For 23 years, I evaluated little kids, medium kids and big kids. No matter their age or the reason for them being in my office, one thing was made very clear to them from the beginning...we were working together, with each other. It was not a process being done to them or for them. We were a team.
This was a new concept to most of "my kids". They were so accustomed to being told what to do and having things done to them or for them. They didn't trust me. Why should they?
It wasn't until they spent several appointments with me that had confidence that I would keep my agreements. What were those agreements? That if they had "had it" before the 90 minutes was up, they could leave or we could play board games or listen to music until their parent came for them. I would give them 5 options as to which task they wanted to start with--reading, math, writing, drawing designs, answering questions about how they felt about events in life. When that task was done, we'd move "down the menu".
There were quite a few "stacks of stuff" around my chair as I juggled their attention span and their motivational levels. I had to be prepared. Jeff thought he wanted to start out with math today, but it wasn't the kind of math he was expecting and he wanted to bail. He did. I let him.
If they arrived at my office and looked beaten up, I'd talk with them about "what" was going on. Some appointments, no testing happened. Then, there was the teenager who flew through my door on fire, practically
His mother made him come even when his friends were going to Magic Mountain. I made them leave.
It's my agreement that if they had something fun to do, they could blow me off and come back the next weekend. Why test them when their brains wouldn't be in the game? The test results would be invalid. Get out.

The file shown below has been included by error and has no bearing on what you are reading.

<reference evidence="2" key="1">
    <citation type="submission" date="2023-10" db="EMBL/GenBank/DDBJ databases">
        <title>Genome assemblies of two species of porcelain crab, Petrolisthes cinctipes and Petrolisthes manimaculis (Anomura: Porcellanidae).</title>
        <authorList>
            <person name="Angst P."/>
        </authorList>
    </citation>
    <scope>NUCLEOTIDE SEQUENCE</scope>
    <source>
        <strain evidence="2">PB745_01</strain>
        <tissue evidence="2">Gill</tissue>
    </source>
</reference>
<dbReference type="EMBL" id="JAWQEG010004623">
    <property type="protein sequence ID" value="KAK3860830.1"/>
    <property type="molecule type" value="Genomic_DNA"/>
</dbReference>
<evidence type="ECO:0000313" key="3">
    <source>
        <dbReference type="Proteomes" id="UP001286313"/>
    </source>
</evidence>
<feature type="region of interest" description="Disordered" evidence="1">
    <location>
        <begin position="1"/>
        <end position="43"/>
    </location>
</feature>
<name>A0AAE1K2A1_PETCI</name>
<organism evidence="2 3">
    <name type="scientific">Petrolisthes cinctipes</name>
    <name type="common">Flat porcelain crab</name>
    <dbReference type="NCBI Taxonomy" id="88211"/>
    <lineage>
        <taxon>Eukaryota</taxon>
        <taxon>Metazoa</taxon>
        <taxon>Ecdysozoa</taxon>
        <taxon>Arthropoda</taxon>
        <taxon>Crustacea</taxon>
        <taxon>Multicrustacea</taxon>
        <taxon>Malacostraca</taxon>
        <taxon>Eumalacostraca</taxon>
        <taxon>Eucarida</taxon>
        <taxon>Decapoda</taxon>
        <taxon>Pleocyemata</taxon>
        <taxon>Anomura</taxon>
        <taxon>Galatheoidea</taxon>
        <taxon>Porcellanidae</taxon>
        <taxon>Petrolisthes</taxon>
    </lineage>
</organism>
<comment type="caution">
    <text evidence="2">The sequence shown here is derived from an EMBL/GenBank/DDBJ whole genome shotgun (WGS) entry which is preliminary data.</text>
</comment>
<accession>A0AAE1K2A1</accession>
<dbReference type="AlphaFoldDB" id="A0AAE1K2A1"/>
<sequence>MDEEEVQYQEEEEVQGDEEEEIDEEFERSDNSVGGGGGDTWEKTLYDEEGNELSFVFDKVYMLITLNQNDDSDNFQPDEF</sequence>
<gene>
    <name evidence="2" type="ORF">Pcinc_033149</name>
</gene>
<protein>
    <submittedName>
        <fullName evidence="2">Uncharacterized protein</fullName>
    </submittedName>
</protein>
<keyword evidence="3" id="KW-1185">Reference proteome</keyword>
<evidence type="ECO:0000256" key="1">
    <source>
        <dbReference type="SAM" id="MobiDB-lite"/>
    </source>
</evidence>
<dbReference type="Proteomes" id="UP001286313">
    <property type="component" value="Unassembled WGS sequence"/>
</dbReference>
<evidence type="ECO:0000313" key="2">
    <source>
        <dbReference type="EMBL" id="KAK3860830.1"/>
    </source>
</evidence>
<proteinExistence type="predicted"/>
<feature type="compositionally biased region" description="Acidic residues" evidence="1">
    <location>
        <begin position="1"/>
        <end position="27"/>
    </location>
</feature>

Oh sure, during these activities, of course, we are in their presences, but how much are we with them? Not much. Why? Because our interactions are goal-oriented. We've got a purpose and we set about getting it done. They're fed. They're bathed. They have clean clothes and sheets. We check off the "to do" list every time we've completed one chore.
However, we get so caught up in raising them, that we don't consistently work on having a relationship with them.
And then, surprise, surprise! When they get to be teenagers, they drift away. They won't share with us or talk with us. If you plant corn, don't expect to harvest tomatoes!
Even if it's 10 minutes a day, sit with your kid. Play card games, pick-up-sticks, dominoes, checkers, tic-tac-toe, hangman. Watch something hilarious and laugh together. Teach them that they can trust you. Teach them that you are genuinely there with them going through this life experience together. Or just be quiet and read together. No devices, please. That just shuts out any chance of a meaningful interaction. Make pudding together.
I encourage the parents of elementary-age kids to have a pajama day. Everyone gets off the hamster wheel and spends time together, with each other, for just one day. Have ice cream for breakfast and cookies for lunch. Be goofy and laugh. Once elementary school is over, it's nearly impossible to have this kind of time again.
I don't want any of us to miss out on the with for the sake of the to and for.
Just a thought. TTFN, Claudia
Joni me on Facebook at Dr. Claudia McCulloch